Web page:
Chess Progress: making the big leap

by Albert Silver
5/21/2016 – Contrary to some fields where controlled steady progress is the norm, chess is dominated more often than not by timely bursts forward preceded by periods of seeming stagnation. It can be tricky knowing when it is one or the other. Here is the tale of just such a leap forward, as well as tips and recommendations to help you make your big leap.

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When reading the new ratings lists, our curiosity naturally leads us to the names we know, names on the rise, and those on the fall. We cheer forth grandmasters as they work their way slowly but steadily up the Elo ladder and for those of us still working on moving up we hope to emulate them. Gained 15 Elo in two months, brilliant! This is a fair assessment if you are a grandmaster, or a long-time player with a well-established rating, but for players lower down with pools, no, lakes of untapped potential, the progression is much less likely to follow such a steady course.

When lifting weights in a gym, personal evolution is indeed about as linear and gradual a process as can be. There will never be a time where you were straining to do 10kg curls one week, but a couple of weeks later find yourself suddenly able to heave 30kg. At least such moments will not take place in the waking world.  

Chess progress for beginners, or at the very least players who have never truly challenged their limits, is more about spurts and bursts than slow and steady. The size and depth of this burst is what varies the most. Sometimes that burst of results is a blip on the radar, a magic performance we are unable to sustain, and sometimes it is simply our new reality. The latter is what we all wish for. How do we achieve that leap forward, and how do we know we aren't simply 'stuck'?

I personally experienced this situation when I was starting in chess, and therefore sympathize more than you know with all those trying to improve. Before discussing some of the lessons and pitfalls, allow me to share the tale of my personal big leap.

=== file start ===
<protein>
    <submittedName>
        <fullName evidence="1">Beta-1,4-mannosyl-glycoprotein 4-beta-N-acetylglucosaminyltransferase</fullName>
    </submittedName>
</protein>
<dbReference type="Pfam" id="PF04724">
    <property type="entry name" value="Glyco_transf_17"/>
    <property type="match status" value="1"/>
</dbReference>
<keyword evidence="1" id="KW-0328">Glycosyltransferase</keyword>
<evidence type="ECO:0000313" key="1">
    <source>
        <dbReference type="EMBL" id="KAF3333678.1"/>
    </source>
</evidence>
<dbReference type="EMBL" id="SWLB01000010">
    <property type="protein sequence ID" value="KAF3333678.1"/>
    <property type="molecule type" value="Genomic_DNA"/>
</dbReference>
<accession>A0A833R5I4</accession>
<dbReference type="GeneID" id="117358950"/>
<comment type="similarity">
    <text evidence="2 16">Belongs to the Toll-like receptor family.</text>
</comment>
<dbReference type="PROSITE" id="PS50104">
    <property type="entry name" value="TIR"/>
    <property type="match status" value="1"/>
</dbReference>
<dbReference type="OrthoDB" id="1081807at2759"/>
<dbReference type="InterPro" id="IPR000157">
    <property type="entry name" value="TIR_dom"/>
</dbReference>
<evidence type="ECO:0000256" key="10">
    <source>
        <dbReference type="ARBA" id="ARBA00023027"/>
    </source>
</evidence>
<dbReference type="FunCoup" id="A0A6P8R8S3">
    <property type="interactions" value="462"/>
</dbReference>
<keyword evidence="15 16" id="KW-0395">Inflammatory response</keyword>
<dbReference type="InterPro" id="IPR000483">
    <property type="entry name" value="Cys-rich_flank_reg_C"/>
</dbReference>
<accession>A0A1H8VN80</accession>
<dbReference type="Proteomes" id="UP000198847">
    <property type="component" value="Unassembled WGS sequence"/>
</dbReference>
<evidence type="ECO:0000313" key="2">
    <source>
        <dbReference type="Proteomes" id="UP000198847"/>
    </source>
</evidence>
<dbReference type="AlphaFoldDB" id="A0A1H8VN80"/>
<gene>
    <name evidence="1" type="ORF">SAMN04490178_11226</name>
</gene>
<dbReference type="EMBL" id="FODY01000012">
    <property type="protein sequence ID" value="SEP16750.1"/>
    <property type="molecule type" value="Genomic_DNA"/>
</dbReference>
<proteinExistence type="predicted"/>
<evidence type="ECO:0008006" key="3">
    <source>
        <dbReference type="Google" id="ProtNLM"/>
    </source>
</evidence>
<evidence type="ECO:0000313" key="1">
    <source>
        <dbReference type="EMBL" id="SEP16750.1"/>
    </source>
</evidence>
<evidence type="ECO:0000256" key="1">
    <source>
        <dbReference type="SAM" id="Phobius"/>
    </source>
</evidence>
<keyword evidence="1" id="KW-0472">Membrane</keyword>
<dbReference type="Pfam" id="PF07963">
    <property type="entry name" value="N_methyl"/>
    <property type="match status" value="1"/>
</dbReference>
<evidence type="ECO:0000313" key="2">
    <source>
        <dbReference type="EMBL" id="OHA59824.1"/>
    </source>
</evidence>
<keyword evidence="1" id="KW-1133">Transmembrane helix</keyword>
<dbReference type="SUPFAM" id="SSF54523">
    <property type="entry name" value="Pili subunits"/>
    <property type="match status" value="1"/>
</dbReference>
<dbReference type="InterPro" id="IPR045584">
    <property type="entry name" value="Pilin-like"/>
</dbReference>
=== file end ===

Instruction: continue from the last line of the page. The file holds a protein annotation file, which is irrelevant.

My big leap

I got into chess quite late by all standards, knowing how some of the pieces moved, but not all the chess rules, until I was 17. When I started, I was clueless on how to best progress, and soon began purchasing chess books from the Librairie St. Germain, a specialized chess store in Paris.

The two books that really had an impact were Richard Reti's Masters of the Chessboard, a guided tour of the world champions and the evolution of chess all while teaching chess to a novice. It did wonders to fuel my love and fascination of the game, as well as instill concepts I could seek to develop. Still, Yaacov Neishtadt's primer on tactics (and it could have been any author really) was the real door-opener and my chess finally began to take off. My first rating was 1580, pretty much in line with that of several of my chess buddies.

A great classic, this work by Richard Reti manages to do it all: sharing the
evolution of chess through the insights of the world champions, all while
imparting the basic concepts of combinations, development, and more.

A year later, I was rated 1810 in France, but a number of my friends had already made even greater gains, and I began to feel like the tail-ender of the pack. I asked a close friend, FM François Vareille, for advice on what to study, and he suggested a trilogy on strategy by Ludek Pachman, having been key to his personal leap forward.